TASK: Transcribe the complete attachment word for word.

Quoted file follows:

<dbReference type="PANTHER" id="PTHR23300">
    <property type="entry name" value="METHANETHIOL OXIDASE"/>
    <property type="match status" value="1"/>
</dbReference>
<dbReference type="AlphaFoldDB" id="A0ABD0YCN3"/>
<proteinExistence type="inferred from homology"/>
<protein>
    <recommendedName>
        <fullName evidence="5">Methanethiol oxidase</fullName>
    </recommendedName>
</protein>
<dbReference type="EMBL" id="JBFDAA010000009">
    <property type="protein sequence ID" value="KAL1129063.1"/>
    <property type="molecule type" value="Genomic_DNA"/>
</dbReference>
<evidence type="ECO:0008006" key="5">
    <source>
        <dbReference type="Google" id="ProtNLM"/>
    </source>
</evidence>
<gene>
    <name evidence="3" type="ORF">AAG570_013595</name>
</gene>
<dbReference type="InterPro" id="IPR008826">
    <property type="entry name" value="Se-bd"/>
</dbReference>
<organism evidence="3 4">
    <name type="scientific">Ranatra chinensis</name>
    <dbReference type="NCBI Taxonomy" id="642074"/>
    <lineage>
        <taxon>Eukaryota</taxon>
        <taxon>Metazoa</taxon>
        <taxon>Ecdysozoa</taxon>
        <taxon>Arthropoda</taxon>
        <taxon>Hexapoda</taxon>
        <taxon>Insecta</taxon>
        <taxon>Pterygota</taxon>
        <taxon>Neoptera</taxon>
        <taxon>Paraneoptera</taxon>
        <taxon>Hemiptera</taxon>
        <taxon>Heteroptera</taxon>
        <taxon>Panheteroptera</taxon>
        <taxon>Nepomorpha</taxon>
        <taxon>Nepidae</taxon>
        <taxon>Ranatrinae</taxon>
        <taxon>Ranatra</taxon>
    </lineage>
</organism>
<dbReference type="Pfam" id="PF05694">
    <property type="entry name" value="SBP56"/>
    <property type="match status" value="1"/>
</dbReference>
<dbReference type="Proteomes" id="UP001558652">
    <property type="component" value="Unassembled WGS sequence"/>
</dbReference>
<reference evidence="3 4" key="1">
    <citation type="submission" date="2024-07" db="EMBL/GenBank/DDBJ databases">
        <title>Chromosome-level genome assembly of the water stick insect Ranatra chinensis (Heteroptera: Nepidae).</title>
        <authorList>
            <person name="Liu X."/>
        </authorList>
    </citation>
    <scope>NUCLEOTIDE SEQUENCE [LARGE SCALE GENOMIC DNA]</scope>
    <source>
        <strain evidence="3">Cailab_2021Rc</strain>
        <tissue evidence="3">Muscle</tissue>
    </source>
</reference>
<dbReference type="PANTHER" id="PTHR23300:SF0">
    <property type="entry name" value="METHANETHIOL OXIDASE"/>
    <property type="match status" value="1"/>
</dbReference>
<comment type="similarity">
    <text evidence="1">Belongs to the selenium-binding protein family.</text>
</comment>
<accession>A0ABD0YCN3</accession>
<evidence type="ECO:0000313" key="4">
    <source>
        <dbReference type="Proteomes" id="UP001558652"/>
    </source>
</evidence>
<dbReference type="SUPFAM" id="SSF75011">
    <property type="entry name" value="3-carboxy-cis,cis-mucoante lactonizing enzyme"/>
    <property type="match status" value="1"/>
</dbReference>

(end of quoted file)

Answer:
<dbReference type="PANTHER" id="PTHR23300">
    <property type="entry name" value="METHANETHIOL OXIDASE"/>
    <property type="match status" value="1"/>
</dbReference>
<dbReference type="AlphaFoldDB" id="A0ABD0YCN3"/>
<proteinExistence type="inferred from homology"/>
<protein>
    <recommendedName>
        <fullName evidence="5">Methanethiol oxidase</fullName>
    </recommendedName>
</protein>
<dbReference type="EMBL" id="JBFDAA010000009">
    <property type="protein sequence ID" value="KAL1129063.1"/>
    <property type="molecule type" value="Genomic_DNA"/>
</dbReference>
<evidence type="ECO:0008006" key="5">
    <source>
        <dbReference type="Google" id="ProtNLM"/>
    </source>
</evidence>
<gene>
    <name evidence="3" type="ORF">AAG570_013595</name>
</gene>
<dbReference type="InterPro" id="IPR008826">
    <property type="entry name" value="Se-bd"/>
</dbReference>
<organism evidence="3 4">
    <name type="scientific">Ranatra chinensis</name>
    <dbReference type="NCBI Taxonomy" id="642074"/>
    <lineage>
        <taxon>Eukaryota</taxon>
        <taxon>Metazoa</taxon>
        <taxon>Ecdysozoa</taxon>
        <taxon>Arthropoda</taxon>
        <taxon>Hexapoda</taxon>
        <taxon>Insecta</taxon>
        <taxon>Pterygota</taxon>
        <taxon>Neoptera</taxon>
        <taxon>Paraneoptera</taxon>
        <taxon>Hemiptera</taxon>
        <taxon>Heteroptera</taxon>
        <taxon>Panheteroptera</taxon>
        <taxon>Nepomorpha</taxon>
        <taxon>Nepidae</taxon>
        <taxon>Ranatrinae</taxon>
        <taxon>Ranatra</taxon>
    </lineage>
</organism>
<dbReference type="Pfam" id="PF05694">
    <property type="entry name" value="SBP56"/>
    <property type="match status" value="1"/>
</dbReference>
<dbReference type="Proteomes" id="UP001558652">
    <property type="component" value="Unassembled WGS sequence"/>
</dbReference>
<reference evidence="3 4" key="1">
    <citation type="submission" date="2024-07" db="EMBL/GenBank/DDBJ databases">
        <title>Chromosome-level genome assembly of the water stick insect Ranatra chinensis (Heteroptera: Nepidae).</title>
        <authorList>
            <person name="Liu X."/>
        </authorList>
    </citation>
    <scope>NUCLEOTIDE SEQUENCE [LARGE SCALE GENOMIC DNA]</scope>
    <source>
        <strain evidence="3">Cailab_2021Rc</strain>
        <tissue evidence="3">Muscle</tissue>
    </source>
</reference>
<dbReference type="PANTHER" id="PTHR23300:SF0">
    <property type="entry name" value="METHANETHIOL OXIDASE"/>
    <property type="match status" value="1"/>
</dbReference>
<comment type="similarity">
    <text evidence="1">Belongs to the selenium-binding protein family.</text>
</comment>
<accession>A0ABD0YCN3</accession>
<evidence type="ECO:0000313" key="4">
    <source>
        <dbReference type="Proteomes" id="UP001558652"/>
    </source>
</evidence>
<dbReference type="SUPFAM" id="SSF75011">
    <property type="entry name" value="3-carboxy-cis,cis-mucoante lactonizing enzyme"/>
    <property type="match status" value="1"/>
</dbReference>